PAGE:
Judge Grants MTD in FDCPA Case Over Settlement Offer in Letter

Have you ever heard the phrase, “Never look a gift horse in the mouth?” If you had owed someone more than $3,500 and were sent two letters offering you the opportunity to settle that debt for 25% of what you owed, would you take the deal? Or would you turn around and sue the company that sent you the letters? You can likely guess which option the consumer in this situation chose, only to have a District Court judge from New York grant the defendant’s motion to dismiss. Not because the plaintiff should have taken the deal, but because mentioning that there was no obligation to renew the offer and then offering it again in a subsequent letter is not a violation of the Fair Debt Collection Practices Act.

A copy of the ruling in the case of Kahn v. United Collection Bureau can be accessed by clicking here.

The plaintiff received two letters offering to settle a $3,558.95 debt for $889.74. In each letter, the defendant noted that it was “not obligated to renew the offer.”

He filed suit, alleging the letters violated Sections 1692e, 1692f, and 1692g of the FDCPA because the language misled him into believing the defendant intended to withdraw the offer, that a lack of a clear deadline put more pressure on him to accept the offer, by inciting fear in the plaintiff that the settlement offer might not come around again, and that the offer overshadowed the validation period.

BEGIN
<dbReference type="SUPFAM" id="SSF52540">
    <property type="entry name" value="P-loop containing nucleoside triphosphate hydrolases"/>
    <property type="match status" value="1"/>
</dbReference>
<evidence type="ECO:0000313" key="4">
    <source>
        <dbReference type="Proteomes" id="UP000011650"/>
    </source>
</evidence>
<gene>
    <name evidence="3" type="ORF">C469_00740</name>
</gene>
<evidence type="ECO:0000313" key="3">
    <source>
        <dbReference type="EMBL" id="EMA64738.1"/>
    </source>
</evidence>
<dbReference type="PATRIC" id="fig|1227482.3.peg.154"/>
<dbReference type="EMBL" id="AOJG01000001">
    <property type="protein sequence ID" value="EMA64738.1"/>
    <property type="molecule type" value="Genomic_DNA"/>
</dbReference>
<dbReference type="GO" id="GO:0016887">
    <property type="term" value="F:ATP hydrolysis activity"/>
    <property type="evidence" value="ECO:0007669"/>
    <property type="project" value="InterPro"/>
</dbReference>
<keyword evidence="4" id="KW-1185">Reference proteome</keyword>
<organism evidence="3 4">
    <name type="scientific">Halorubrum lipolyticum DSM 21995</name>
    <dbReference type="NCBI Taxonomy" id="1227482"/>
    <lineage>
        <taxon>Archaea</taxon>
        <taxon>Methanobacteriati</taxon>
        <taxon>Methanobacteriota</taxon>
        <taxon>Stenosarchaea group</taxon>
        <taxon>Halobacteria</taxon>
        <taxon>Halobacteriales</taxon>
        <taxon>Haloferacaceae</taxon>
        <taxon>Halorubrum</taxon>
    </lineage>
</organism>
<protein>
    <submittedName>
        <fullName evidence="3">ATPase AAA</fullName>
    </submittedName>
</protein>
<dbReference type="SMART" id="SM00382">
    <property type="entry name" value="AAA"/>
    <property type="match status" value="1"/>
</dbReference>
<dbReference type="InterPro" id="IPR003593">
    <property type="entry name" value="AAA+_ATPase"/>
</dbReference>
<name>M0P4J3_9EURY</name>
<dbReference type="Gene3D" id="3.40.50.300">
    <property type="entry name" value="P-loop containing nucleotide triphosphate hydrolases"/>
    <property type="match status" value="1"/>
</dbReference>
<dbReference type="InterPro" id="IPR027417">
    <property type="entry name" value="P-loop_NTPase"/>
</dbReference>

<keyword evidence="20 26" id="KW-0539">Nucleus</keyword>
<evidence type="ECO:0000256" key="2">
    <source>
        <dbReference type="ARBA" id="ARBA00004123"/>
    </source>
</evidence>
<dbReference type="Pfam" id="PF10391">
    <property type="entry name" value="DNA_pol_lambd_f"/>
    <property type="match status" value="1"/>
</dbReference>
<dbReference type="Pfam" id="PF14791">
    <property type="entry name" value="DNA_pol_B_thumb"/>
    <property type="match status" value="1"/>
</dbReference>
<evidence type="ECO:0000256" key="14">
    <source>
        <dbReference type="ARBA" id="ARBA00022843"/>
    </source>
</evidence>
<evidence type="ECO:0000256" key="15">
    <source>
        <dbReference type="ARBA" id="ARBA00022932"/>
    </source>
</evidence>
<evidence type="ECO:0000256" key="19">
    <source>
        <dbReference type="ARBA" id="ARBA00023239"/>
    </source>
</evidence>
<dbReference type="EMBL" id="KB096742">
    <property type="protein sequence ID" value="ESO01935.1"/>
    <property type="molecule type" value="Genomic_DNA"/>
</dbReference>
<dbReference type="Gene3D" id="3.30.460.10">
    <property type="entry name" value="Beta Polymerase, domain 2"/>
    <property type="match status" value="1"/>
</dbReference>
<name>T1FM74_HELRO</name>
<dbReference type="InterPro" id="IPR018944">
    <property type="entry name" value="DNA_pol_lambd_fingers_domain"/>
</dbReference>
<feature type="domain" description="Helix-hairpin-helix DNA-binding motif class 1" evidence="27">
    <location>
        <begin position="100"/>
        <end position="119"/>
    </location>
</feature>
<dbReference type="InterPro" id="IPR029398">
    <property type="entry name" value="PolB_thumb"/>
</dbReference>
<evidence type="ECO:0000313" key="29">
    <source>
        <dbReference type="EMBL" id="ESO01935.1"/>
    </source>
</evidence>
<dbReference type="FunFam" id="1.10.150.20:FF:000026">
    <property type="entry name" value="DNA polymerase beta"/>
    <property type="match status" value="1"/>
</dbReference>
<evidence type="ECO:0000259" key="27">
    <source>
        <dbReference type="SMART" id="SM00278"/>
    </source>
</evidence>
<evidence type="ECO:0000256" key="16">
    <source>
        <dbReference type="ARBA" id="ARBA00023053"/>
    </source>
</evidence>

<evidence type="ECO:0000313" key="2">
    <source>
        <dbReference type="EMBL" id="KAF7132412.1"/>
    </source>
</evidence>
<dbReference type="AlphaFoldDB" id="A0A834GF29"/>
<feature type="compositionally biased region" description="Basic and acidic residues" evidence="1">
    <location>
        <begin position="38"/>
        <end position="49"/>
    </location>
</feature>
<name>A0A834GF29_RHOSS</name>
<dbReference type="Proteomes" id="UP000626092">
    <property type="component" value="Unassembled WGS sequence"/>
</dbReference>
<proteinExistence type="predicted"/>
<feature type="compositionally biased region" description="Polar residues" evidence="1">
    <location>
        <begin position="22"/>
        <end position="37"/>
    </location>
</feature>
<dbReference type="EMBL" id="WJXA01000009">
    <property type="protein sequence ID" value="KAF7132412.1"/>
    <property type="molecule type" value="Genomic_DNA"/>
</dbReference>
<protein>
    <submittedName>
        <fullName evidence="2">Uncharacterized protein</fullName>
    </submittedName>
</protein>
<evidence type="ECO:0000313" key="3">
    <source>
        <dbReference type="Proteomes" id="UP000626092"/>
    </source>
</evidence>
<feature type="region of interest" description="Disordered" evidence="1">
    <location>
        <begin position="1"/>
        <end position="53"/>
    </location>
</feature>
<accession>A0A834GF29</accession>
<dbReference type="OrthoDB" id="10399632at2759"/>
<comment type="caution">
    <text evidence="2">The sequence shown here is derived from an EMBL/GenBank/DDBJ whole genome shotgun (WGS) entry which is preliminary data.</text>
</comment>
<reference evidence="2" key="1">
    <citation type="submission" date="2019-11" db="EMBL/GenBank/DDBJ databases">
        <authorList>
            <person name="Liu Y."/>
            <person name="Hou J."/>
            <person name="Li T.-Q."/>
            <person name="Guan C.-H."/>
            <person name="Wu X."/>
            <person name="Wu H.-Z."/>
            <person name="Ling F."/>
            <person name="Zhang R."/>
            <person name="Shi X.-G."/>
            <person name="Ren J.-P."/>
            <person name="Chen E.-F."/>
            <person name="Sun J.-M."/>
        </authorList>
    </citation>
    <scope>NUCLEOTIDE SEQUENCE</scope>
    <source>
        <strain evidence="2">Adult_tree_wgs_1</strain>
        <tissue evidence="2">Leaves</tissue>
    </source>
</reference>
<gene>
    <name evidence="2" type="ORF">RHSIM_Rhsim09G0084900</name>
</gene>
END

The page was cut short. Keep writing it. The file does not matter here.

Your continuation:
None of the arguments were able to convince Judge Nelson S. Roman of the District Court for the Southern District of New York that the letters were anything other than a good-faith attempt to collect on an unpaid debt.

“The inclusion of language alerting the consumer that the debt collector is not obligated to renew the settlement offer would not impact the Court’s analysis under Section 1629g,” Judge Roman wrote. “Plaintiff argues this language ‘stokes the fears of the least sophisticated consumer to abide by the sophistry it was intended to guard against, a one-time offer that will quickly expire.’ However, this is even less likely in this case, where the settlement offer has no deadline and cannot be described as a one-time offer.”

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